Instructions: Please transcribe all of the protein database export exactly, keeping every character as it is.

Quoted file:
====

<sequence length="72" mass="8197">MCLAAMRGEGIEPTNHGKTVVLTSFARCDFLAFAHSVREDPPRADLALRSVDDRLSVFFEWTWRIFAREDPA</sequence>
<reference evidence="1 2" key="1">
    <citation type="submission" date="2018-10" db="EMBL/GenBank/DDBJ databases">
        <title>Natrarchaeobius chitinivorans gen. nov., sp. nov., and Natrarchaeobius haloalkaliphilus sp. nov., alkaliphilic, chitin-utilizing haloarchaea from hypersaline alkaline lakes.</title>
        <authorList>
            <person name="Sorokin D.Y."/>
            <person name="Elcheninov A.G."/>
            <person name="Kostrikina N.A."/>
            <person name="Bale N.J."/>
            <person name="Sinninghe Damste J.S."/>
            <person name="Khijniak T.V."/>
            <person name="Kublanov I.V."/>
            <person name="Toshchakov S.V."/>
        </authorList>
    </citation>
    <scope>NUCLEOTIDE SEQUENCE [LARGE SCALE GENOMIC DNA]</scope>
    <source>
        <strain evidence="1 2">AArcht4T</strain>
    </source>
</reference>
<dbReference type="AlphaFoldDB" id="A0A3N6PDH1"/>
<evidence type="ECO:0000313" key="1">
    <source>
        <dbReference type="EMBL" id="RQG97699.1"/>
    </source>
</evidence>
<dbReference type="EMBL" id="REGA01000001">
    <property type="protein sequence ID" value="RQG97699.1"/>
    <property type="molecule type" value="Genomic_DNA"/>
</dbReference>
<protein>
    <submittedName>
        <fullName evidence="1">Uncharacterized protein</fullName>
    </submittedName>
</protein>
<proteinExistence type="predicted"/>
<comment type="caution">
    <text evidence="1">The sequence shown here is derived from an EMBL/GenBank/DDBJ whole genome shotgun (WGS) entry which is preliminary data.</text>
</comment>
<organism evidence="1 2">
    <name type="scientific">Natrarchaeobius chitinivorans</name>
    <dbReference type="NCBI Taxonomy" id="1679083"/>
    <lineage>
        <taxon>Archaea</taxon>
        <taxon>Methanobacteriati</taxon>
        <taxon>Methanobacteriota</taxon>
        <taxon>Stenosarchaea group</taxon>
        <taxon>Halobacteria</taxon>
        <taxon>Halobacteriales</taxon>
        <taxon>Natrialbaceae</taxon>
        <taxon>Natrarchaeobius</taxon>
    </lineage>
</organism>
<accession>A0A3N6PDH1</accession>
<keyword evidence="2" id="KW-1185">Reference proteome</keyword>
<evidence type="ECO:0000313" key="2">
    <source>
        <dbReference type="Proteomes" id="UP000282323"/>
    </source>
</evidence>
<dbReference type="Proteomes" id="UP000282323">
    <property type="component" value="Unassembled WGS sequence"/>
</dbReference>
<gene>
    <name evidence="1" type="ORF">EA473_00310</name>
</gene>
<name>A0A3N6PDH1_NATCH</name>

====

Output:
<sequence length="72" mass="8197">MCLAAMRGEGIEPTNHGKTVVLTSFARCDFLAFAHSVREDPPRADLALRSVDDRLSVFFEWTWRIFAREDPA</sequence>
<reference evidence="1 2" key="1">
    <citation type="submission" date="2018-10" db="EMBL/GenBank/DDBJ databases">
        <title>Natrarchaeobius chitinivorans gen. nov., sp. nov., and Natrarchaeobius haloalkaliphilus sp. nov., alkaliphilic, chitin-utilizing haloarchaea from hypersaline alkaline lakes.</title>
        <authorList>
            <person name="Sorokin D.Y."/>
            <person name="Elcheninov A.G."/>
            <person name="Kostrikina N.A."/>
            <person name="Bale N.J."/>
            <person name="Sinninghe Damste J.S."/>
            <person name="Khijniak T.V."/>
            <person name="Kublanov I.V."/>
            <person name="Toshchakov S.V."/>
        </authorList>
    </citation>
    <scope>NUCLEOTIDE SEQUENCE [LARGE SCALE GENOMIC DNA]</scope>
    <source>
        <strain evidence="1 2">AArcht4T</strain>
    </source>
</reference>
<dbReference type="AlphaFoldDB" id="A0A3N6PDH1"/>
<evidence type="ECO:0000313" key="1">
    <source>
        <dbReference type="EMBL" id="RQG97699.1"/>
    </source>
</evidence>
<dbReference type="EMBL" id="REGA01000001">
    <property type="protein sequence ID" value="RQG97699.1"/>
    <property type="molecule type" value="Genomic_DNA"/>
</dbReference>
<protein>
    <submittedName>
        <fullName evidence="1">Uncharacterized protein</fullName>
    </submittedName>
</protein>
<proteinExistence type="predicted"/>
<comment type="caution">
    <text evidence="1">The sequence shown here is derived from an EMBL/GenBank/DDBJ whole genome shotgun (WGS) entry which is preliminary data.</text>
</comment>
<organism evidence="1 2">
    <name type="scientific">Natrarchaeobius chitinivorans</name>
    <dbReference type="NCBI Taxonomy" id="1679083"/>
    <lineage>
        <taxon>Archaea</taxon>
        <taxon>Methanobacteriati</taxon>
        <taxon>Methanobacteriota</taxon>
        <taxon>Stenosarchaea group</taxon>
        <taxon>Halobacteria</taxon>
        <taxon>Halobacteriales</taxon>
        <taxon>Natrialbaceae</taxon>
        <taxon>Natrarchaeobius</taxon>
    </lineage>
</organism>
<accession>A0A3N6PDH1</accession>
<keyword evidence="2" id="KW-1185">Reference proteome</keyword>
<evidence type="ECO:0000313" key="2">
    <source>
        <dbReference type="Proteomes" id="UP000282323"/>
    </source>
</evidence>
<dbReference type="Proteomes" id="UP000282323">
    <property type="component" value="Unassembled WGS sequence"/>
</dbReference>
<gene>
    <name evidence="1" type="ORF">EA473_00310</name>
</gene>
<name>A0A3N6PDH1_NATCH</name>